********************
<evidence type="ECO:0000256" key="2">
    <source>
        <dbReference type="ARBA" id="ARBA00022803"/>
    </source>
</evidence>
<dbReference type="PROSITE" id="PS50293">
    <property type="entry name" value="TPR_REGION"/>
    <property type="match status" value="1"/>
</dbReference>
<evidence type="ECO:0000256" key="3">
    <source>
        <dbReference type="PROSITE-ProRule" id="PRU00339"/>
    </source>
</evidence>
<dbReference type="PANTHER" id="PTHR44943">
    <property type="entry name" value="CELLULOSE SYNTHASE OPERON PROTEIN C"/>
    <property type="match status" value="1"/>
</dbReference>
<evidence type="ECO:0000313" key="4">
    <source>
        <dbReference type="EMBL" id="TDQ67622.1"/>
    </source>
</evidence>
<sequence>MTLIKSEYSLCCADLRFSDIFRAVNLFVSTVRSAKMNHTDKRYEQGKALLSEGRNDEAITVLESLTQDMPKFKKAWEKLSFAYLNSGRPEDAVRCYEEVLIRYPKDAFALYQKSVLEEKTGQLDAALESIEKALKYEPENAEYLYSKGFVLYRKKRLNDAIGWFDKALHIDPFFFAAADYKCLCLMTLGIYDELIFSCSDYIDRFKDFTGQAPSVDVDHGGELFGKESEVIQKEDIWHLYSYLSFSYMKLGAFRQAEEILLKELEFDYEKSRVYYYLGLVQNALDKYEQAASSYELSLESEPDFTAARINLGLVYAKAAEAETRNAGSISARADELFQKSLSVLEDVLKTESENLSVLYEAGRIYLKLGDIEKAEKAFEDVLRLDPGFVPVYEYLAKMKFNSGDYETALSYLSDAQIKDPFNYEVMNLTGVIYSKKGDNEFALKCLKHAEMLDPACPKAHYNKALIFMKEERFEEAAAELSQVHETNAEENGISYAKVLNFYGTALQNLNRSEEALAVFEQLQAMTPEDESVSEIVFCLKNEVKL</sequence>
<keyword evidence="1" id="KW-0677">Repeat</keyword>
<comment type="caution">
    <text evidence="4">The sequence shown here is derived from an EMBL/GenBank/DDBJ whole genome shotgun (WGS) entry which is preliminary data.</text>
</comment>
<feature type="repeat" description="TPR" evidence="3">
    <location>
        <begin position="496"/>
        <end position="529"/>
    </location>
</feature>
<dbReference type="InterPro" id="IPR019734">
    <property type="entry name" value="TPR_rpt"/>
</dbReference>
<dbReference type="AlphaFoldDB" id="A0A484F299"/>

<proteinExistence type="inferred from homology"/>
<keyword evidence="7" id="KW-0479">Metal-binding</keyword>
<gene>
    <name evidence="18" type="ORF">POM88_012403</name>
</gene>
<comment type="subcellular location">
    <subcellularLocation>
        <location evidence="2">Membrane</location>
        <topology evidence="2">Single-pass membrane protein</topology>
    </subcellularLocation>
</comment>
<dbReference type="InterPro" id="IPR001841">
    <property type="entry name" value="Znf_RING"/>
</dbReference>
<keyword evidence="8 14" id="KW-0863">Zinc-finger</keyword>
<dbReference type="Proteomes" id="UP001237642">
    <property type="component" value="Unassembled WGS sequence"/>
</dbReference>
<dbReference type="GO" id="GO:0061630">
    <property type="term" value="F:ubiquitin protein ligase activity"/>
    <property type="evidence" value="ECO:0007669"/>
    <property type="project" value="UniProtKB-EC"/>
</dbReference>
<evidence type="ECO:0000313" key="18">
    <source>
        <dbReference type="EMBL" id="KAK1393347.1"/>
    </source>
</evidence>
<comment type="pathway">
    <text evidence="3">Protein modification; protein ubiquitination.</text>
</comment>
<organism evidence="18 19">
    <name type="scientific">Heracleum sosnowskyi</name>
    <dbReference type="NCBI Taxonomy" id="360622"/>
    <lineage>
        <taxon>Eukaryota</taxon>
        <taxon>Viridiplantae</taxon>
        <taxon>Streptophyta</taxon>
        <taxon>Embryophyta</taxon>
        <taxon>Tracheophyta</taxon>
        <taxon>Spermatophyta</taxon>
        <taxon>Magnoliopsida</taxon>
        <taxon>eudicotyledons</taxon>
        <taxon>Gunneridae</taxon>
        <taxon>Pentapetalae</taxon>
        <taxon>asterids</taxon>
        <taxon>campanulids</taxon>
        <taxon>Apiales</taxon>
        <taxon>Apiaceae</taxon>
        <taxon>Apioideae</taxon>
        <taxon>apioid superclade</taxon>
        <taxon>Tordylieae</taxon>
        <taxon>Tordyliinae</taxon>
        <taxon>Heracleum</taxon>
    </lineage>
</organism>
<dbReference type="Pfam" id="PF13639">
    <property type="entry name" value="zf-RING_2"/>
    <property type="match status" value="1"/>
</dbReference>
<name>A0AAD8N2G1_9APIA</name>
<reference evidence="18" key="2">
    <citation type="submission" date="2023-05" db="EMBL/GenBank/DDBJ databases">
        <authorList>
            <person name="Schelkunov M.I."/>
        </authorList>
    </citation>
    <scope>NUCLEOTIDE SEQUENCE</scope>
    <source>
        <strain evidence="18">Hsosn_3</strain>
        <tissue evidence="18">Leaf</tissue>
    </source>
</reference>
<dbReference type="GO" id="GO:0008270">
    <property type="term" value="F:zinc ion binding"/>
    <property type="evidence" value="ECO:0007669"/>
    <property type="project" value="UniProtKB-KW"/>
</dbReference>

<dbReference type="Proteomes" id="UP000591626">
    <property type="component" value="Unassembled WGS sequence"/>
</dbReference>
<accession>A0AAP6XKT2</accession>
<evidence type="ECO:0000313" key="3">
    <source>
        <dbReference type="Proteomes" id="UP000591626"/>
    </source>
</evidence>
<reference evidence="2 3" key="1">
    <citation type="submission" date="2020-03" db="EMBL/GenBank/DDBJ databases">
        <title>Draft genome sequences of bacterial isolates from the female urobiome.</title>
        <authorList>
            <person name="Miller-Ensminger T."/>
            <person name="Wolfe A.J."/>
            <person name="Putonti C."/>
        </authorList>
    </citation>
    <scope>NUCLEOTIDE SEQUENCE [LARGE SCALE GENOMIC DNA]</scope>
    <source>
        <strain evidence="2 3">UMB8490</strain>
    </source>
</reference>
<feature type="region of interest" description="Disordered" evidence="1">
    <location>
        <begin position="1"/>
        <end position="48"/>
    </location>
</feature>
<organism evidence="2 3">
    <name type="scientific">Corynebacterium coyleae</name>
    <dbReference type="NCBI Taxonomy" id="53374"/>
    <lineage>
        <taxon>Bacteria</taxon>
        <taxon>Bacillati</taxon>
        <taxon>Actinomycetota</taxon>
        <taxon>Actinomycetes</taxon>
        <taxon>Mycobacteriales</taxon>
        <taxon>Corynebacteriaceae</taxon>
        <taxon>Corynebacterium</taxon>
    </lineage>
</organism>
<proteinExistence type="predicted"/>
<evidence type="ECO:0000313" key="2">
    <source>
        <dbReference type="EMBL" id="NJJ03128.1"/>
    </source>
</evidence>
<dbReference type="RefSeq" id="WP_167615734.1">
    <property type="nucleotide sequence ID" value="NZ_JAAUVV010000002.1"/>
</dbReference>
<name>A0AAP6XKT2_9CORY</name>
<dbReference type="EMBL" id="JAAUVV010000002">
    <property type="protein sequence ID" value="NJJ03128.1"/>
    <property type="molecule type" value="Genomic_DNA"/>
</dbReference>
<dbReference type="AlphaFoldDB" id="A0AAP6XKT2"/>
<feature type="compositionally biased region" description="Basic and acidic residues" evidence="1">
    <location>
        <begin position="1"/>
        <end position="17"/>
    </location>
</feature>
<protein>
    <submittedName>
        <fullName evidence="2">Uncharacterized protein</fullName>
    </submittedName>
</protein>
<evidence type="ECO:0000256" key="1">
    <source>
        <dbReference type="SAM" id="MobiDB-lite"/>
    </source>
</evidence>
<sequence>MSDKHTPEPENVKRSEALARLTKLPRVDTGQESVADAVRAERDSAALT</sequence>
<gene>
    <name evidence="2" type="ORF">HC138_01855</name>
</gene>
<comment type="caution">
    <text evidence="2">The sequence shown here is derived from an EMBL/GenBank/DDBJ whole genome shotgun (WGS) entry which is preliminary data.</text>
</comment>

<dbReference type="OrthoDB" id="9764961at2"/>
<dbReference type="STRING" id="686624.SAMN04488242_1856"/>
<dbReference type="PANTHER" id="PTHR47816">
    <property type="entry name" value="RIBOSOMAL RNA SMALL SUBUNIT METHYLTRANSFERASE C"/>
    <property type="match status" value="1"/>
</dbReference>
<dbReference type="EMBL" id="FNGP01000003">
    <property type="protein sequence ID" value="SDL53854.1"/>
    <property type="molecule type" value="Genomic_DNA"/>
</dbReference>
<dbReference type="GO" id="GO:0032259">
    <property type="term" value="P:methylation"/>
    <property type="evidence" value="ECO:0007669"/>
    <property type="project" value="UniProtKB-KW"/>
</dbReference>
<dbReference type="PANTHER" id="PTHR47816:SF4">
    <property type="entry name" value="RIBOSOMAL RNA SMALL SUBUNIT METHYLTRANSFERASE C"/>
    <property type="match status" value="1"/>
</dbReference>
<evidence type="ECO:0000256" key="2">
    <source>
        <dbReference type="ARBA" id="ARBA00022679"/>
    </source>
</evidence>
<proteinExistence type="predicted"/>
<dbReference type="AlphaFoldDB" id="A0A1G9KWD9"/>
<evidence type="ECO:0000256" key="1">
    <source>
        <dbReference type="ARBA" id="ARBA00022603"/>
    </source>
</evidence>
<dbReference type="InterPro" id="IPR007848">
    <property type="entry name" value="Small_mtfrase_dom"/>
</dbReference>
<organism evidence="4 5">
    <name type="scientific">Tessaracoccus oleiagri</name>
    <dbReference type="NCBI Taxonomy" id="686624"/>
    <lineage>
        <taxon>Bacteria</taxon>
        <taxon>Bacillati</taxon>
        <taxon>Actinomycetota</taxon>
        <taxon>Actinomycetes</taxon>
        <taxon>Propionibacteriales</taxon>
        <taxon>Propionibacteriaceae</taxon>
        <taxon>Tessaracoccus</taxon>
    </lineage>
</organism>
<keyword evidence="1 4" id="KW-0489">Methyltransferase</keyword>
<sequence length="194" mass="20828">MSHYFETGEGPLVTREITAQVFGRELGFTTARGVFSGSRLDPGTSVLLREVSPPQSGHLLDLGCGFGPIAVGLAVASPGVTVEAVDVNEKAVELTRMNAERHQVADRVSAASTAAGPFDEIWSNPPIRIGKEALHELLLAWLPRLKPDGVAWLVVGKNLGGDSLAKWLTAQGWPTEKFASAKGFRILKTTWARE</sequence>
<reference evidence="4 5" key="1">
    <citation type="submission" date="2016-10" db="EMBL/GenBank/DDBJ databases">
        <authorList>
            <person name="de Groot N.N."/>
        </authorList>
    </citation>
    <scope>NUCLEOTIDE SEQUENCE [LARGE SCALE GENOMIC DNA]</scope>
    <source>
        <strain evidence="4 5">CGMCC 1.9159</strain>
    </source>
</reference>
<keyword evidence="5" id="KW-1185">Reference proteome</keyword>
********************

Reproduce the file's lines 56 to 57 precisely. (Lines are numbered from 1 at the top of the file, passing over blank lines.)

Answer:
</dbReference>
<dbReference type="GO" id="GO:0061630">